SLAMMING THROUGH THE SHAME: POETRY AS ACTIVISM

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Judith Rodriguez performing at The Owl and Cat Theatre Photo: Brendan Bonsack.

“One of the great shames and sorrows of our time is the situation on Manus Island” Ann Shenfield, PEN Writers in Prison Convenor and poet said.

Ann is one of many poets that perform at Melbourne’s burgeoning and diverse poetry scene. It is also a hub for activism, particularly for the current crisis on Manus Island.

“I am angry about Australia’s continued non-compliance with its U.N. Charter obligations to asylum-seekers. I am ashamed of the government’s bribery of other nations to host detention camps for which Australia is totally responsible despite its lies on this subject” PEN Melbourne Committee member and poet Judith Rodriguez said.

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Judith cites that the death of Reza Barati (a “death by medical neglect”) countless suicides, abuse and “illegal detention” as an absolute tragedy. Photo: Brendan Bonsack

Brendan Bonsack, a poet and photographer, currently runs “Melbourne Spoken Word” at 3CR Community Radio Station. He believes the situation at Manus Island demonstrates the xenophobia running through Australian society.

“How far is my government prepared to take this calculated cruelty, and if I let them get away with it now, couldn’t it just as easily happen to me?” Brendan said.

Poetry is an effective medium for activism because it strikes an emotional chord that immediately provokes intense reflection and critical thought.

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“Poetry is about connecting with the audience on a human level and hopefully evoking something from them” Sharifa Tartoussi, host of Griffinspeak and poet, said. Photo: Brendan Bonsack.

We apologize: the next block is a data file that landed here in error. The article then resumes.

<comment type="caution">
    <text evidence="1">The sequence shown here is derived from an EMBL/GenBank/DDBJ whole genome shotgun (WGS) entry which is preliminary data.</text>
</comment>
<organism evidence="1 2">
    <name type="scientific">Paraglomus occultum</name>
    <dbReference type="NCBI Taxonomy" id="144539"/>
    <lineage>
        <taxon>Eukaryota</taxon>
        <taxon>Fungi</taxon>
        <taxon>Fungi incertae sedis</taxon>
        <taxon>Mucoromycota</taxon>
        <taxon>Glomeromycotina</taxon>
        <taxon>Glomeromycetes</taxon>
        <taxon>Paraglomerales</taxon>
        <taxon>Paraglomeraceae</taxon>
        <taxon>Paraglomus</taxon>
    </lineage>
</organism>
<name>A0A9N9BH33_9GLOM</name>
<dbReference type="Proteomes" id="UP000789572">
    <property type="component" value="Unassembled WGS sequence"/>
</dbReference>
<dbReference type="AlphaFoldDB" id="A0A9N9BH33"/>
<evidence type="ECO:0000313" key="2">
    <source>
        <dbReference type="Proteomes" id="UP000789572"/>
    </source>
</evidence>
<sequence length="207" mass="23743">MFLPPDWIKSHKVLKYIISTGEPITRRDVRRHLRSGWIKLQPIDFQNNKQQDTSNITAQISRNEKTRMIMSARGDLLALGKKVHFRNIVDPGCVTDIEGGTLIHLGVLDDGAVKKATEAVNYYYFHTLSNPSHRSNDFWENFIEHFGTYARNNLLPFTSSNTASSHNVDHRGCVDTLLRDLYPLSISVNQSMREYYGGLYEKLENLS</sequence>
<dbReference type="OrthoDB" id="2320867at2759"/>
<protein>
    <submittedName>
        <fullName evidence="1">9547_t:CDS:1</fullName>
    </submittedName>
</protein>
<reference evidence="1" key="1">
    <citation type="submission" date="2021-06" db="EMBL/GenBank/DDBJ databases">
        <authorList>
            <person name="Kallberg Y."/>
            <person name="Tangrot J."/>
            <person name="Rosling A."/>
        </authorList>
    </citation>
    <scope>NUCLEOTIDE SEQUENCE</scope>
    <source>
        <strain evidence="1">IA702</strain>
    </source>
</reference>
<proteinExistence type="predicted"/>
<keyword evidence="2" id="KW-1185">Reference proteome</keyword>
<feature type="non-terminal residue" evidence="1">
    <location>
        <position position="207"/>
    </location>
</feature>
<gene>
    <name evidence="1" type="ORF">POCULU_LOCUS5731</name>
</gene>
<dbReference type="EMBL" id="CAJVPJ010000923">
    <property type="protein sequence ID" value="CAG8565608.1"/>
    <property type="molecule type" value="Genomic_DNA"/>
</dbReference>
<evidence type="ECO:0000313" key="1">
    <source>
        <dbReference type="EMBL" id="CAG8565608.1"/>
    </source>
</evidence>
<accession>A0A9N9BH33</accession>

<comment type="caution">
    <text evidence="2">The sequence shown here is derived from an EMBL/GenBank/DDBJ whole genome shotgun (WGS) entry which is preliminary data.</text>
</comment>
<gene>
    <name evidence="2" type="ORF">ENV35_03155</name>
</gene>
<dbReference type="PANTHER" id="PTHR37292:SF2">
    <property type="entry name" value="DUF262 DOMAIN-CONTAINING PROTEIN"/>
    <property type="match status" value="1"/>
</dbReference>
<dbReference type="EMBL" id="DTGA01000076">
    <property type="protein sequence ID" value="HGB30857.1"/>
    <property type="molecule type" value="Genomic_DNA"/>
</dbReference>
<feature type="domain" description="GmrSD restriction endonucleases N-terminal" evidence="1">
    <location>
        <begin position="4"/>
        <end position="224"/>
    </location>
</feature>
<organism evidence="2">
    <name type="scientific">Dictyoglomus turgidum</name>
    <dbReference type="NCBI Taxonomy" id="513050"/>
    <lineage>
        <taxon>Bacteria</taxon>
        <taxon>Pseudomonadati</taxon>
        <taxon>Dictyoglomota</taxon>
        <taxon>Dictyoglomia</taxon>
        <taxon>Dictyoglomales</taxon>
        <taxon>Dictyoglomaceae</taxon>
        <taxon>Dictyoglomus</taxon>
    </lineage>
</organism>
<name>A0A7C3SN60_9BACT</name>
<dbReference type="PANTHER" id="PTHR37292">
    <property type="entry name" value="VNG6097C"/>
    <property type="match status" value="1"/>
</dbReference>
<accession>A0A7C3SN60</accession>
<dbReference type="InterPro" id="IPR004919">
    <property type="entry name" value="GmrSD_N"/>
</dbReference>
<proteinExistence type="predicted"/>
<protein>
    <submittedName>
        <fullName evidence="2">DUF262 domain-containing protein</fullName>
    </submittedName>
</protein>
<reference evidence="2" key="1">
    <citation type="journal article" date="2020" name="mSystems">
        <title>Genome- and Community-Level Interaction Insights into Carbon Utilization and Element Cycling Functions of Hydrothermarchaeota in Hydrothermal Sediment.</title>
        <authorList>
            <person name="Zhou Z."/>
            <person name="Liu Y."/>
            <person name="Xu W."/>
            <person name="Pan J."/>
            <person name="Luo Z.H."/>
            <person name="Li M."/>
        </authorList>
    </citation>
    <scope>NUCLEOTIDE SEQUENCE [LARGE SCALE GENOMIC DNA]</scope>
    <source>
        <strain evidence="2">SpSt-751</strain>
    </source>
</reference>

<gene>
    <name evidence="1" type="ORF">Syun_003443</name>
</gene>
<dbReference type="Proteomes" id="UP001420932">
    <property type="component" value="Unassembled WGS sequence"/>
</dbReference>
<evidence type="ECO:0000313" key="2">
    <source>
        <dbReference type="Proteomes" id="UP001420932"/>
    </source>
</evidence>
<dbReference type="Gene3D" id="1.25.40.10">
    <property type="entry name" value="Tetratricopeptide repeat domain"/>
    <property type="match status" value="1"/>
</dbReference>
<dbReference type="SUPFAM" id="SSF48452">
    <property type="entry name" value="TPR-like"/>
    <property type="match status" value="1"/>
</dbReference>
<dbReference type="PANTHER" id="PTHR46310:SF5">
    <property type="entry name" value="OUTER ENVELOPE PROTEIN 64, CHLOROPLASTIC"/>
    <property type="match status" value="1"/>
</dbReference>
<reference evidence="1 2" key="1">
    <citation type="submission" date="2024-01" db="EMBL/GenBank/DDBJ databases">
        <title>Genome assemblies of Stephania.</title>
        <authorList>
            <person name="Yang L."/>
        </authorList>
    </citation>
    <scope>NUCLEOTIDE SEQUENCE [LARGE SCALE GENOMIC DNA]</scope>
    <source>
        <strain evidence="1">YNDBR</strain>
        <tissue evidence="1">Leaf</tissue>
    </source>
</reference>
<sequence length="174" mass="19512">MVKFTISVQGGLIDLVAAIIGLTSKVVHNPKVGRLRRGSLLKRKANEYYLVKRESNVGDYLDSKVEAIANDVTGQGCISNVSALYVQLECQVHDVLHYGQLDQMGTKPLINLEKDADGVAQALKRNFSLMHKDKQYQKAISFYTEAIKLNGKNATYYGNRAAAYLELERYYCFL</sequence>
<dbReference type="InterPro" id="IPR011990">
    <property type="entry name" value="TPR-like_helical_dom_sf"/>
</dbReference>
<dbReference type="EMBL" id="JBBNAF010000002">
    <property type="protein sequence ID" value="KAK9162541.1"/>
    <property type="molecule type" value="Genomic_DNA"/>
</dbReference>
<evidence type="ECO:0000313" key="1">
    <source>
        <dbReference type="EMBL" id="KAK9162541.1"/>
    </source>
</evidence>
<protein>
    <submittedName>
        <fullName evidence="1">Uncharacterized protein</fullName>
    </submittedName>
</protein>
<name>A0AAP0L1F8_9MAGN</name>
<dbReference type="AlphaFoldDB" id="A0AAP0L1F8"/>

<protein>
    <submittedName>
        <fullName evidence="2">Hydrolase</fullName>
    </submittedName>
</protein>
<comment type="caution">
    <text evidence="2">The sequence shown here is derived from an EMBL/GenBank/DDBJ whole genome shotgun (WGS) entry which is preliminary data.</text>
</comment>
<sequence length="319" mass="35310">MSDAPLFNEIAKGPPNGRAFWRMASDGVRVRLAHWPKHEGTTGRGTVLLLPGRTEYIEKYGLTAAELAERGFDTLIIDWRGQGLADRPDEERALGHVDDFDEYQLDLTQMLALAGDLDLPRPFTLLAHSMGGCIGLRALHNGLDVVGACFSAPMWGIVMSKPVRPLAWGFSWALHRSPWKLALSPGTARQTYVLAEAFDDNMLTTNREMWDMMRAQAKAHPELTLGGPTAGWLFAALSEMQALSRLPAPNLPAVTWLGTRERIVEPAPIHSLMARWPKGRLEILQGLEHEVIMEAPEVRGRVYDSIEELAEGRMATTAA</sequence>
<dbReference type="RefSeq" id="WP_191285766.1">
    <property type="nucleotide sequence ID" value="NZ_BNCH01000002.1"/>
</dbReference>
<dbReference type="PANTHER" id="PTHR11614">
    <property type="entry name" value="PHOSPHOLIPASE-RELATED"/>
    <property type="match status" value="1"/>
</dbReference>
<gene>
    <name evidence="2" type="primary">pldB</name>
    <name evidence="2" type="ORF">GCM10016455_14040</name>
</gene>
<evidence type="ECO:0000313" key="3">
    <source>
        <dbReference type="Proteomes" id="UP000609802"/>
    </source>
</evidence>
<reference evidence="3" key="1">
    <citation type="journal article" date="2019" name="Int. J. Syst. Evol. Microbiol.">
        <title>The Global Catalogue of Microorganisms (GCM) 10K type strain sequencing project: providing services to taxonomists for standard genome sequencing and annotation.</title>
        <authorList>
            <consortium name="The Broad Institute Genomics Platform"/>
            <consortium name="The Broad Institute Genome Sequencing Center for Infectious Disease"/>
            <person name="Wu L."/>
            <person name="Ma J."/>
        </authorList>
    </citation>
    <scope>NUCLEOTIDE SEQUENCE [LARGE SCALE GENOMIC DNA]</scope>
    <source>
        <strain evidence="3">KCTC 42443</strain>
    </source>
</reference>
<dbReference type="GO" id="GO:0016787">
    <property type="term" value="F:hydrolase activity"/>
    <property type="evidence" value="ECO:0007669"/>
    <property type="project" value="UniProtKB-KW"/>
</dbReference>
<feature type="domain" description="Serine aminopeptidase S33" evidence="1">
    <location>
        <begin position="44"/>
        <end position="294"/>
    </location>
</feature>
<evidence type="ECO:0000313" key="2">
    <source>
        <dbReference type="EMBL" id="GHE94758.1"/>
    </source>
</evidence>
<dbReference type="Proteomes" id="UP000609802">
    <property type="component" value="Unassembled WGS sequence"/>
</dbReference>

“Poetry promotes human connection, and a lot of activism is essentially an appeal to empathy, so poetry is ideal tool in an activist’s arsenal” Brendan said.

At its core poetry is simple and lies in a tradition used by civilizations for years. Poetry has a primal and familiar resonance.

“Poetry is a storytelling medium” Sharifa said.

“It is brief but memorable” Judith said.

Poetry has yet to attract legal repercussions or media backlash.

“Poets try to find the kernel of truth behind circumstances. One could add that poems, rarely, in this country, attract charges e.g. of defamation” Judith said.

Yes, poetry is evocative but it can also be a coping mechanism for bystanders that feel hopeless and helpless.

“It is a kind of counter-narrative, so, writing through a lens of kindness, or love, perhaps as a reassurance to myself that these people are still alive” Brendan said.

Moreover, poetry can be easily and quickly distributed, be it, through physical spaces, online spaces or traditional performances.

“A poem can be read anywhere, posted online, pasted on a wall, written on a pavement, flown on a banner, stuffed into the letterbox of your local MP” Brendan said.

Indeed, many poets have personally experienced an audience’s physical reaction to their poetry.

Sharifa, Judith and Brendan say that many audience members have told them about their emotional response to a performance.

“The audiences will often vibe off of you when they realise that you are authentic” Sharifa said.

“Audiences generally express agreement, sometimes enthusiasm. And people tell you later they remember a reading of THAT poem” Judith said.

To hear the poets of Yarra rally against the crisis at Manus Island, tune into Melbourne Spoken Word at 3CR on Thursday mornings 9.00am, 855 AM on your radio. Alternatively, these sessions can be streamed at http://3cr.org.au. Check the Melbourne Spoken Word website for more details and information on other poetry events http://melbournespokenword.com/events/

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